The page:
HubSpot CFO John Kinzer Discusses Company, Career at IBGC Speaker Series

HubSpot CFO John Kinder takes the audience through his career journey, HubSpot’s growth, and more as part of the IBGC Speaker Series with “From Start-Up to Scale-Up.”

How do the decisions you make over the course of your career influence your ultimate trajectory? HubSpot’s Chief Financial Officer, John Kinzer, posed this question while discussing his impressive career and current role in a presentation for The Institute for Business in the Global Context (IBGC) speaker series on March 27. Kinzer manages HubSpot’s finances and played a key role in the company’s initial public offering.

Kinzer described some of the major career decisions that paved his path to HubSpot. For instance, he said studying at Virginia Tech’s business school helped prepare him for his first major career step: entering the field of public accounting.

After working for Arthur Anderson for several years, Kinzer took an accounting job with MCI rather than attend business school. At MCI, he gained analytical skills and learned the important connection between marketing and business.

While working at MCI, Kinzer got a call from E-centives, an online coupon company, and took a job there. “I’d been at two very big companies and wanted to do something smaller,” he explained.

E-centives didn’t perform well, so Kinzer started to consider other options. “No matter how good the people are, unless the business model scales, it’ll never work out,” he explained. It turns out the E-centives CFO knew the CFO at Blackboard, an education software company; Kinzer made the connection and decided to join that company next.

“It was a really good run [at Blackboard]. The company was doing great, the culture was cool, it was a mission-based company — we were trying to improve education,” he said. Still, Kinzer had his eyes on a CFO position, but it wasn’t easy to break his way in: “Getting your first CFO job is really hard because everyone wants someone with experience [in the role].”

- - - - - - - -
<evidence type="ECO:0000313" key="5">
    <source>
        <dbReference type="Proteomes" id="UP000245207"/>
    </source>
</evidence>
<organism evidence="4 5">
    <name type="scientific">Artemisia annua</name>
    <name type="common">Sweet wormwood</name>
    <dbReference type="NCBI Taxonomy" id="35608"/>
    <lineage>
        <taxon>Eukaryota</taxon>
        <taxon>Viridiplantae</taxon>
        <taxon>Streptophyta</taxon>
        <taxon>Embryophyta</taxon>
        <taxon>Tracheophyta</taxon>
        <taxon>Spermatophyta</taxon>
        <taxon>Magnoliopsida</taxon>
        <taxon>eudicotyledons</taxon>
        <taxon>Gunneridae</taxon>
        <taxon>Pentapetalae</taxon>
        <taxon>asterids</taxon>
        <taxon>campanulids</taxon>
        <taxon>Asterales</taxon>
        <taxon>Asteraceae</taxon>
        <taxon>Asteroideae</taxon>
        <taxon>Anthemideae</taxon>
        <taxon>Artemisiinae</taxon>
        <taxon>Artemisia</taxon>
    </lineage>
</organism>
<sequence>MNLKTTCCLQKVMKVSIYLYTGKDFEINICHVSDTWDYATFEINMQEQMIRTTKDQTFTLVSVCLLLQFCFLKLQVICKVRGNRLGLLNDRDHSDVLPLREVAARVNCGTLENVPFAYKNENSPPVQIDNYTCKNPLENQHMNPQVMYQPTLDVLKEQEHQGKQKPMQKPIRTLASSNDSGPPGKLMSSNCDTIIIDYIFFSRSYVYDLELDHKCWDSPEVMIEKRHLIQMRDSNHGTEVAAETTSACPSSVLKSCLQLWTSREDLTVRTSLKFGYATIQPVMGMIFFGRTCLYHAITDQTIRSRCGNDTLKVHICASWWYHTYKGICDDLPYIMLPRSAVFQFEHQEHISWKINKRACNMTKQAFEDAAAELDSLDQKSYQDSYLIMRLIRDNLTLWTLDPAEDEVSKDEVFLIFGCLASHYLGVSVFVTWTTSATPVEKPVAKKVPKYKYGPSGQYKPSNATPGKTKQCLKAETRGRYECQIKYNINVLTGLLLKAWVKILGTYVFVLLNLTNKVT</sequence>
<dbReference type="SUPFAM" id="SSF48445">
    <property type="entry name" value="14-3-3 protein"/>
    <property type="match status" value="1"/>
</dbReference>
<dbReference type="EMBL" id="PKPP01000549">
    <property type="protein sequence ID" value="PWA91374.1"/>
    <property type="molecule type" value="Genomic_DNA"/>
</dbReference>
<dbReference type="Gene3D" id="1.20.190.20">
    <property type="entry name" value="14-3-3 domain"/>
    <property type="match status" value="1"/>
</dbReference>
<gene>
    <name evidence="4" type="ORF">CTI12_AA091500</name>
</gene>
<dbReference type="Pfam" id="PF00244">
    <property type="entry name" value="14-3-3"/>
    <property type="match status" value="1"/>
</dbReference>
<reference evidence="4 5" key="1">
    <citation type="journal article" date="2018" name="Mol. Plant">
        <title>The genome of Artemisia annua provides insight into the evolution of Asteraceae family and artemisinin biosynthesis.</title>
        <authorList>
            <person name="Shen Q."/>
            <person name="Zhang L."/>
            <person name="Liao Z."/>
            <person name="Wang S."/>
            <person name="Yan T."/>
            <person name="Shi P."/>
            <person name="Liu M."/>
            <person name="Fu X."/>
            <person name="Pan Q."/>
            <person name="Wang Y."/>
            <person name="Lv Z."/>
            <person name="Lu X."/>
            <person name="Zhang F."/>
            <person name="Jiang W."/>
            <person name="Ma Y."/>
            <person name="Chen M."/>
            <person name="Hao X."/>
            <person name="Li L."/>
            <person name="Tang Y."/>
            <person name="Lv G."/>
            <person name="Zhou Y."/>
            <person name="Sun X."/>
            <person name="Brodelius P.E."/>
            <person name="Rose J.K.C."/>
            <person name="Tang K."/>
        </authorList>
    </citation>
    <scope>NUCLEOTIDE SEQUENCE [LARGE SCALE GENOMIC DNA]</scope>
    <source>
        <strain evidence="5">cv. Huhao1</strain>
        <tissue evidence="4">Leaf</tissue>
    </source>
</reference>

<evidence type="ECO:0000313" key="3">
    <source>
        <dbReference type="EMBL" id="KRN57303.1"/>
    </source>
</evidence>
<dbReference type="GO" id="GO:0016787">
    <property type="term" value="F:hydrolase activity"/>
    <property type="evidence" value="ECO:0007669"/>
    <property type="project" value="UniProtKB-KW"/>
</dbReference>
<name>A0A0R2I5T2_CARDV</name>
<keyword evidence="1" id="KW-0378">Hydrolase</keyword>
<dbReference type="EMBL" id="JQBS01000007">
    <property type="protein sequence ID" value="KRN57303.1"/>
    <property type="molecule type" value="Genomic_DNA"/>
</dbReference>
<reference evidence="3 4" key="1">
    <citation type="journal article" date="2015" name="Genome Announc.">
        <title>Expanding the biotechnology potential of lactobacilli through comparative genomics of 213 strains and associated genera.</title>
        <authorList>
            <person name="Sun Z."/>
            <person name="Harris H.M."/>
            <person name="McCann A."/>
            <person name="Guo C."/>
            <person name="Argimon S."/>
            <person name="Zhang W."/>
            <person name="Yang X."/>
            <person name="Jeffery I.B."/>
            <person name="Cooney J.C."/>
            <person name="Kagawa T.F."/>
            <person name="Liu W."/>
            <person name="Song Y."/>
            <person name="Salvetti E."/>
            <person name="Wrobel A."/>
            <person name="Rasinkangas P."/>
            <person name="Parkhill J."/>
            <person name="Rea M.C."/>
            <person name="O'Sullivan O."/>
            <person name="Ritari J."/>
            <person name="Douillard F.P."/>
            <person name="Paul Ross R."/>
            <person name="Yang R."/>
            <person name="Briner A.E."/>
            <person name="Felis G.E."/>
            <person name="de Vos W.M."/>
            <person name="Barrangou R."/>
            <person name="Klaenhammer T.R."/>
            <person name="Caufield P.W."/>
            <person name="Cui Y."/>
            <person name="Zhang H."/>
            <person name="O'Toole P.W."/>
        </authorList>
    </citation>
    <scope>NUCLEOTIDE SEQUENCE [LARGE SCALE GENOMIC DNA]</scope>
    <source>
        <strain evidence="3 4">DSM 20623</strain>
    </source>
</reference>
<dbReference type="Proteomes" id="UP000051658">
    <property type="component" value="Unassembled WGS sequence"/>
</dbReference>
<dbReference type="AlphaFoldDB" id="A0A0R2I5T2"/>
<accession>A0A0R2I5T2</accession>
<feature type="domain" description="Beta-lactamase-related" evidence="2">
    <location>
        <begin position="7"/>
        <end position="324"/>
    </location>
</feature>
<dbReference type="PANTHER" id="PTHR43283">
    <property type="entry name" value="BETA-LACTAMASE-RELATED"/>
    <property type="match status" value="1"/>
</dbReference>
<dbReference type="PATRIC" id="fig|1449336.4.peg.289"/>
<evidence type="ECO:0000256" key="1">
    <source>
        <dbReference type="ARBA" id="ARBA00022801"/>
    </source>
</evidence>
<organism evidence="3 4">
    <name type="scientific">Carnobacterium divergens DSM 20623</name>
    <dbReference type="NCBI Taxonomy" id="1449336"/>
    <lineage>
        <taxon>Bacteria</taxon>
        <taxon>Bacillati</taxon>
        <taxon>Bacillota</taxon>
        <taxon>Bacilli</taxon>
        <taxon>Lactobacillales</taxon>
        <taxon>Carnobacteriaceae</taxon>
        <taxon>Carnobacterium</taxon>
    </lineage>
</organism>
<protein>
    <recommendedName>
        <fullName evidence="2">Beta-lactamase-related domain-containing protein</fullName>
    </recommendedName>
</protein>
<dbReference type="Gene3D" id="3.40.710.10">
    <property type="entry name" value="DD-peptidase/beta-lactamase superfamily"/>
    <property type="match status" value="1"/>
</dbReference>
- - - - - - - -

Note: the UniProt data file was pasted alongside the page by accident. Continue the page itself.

When Kinzer missed out on a promotion to CFO at Blackboard, he stayed right where he was, despite the disappointment. “I decided to swallow my pride and stick it out and see what happened,” he said. Things worked out in the end, and he ended up getting that CFO gig at Blackboard a few years later.

Accustomed to being close to family in D.C., Kinzer was hesitant when a job outside the area presented itself. But HubSpot, an inbound marketing and sales SaaS company, impressed him so much, he made an exception. “I just really fell in love with the company, the business model and the people, and I decided to move the family,” he said.

The founders of HubSpot had created a business model that strongly appealed to Kinzer: “They wanted to create a more human-based marketing approach.” He was drawn to the positive company culture, too.

But it’s not all fun and games. Kinzer noted that there is an incredible amount of hard work to be done at a company that’s growing as fast as HubSpot. Publicly traded since 2013, the company’s revenue retention is almost 100 percent. It’s a vastly global company, too. HubSpot is utilized in more than 90 countries with offices in six locations.

Naturally, many variables are key to HubSpot’s success, but Kinzer said the fact that 30 percent of their business is international certainly helps. Doing 40 percent of business through a channel — partners, web redesign firms and digital marketing agencies that resell HubSpot and do inbound marketing for them — also makes a difference.

Over the past few years, HubSpot has added various upgrade options for customers. The company has also introduced products people can buy and different sales products. “This is another lever that will lead to growing amounts of money that customers will spend with us,” Kinzer said.

Kinzer’s exposure to numerous companies throughout his career has taught him valuable lessons, such as when to take risks and to always play to his strengths. All in all, Kinzer has learned to work for the company where you have the best opportunity and where you will learn and grow the most. “Really discriminate about where you go and put that way above what the opportunity actually is,” he said.

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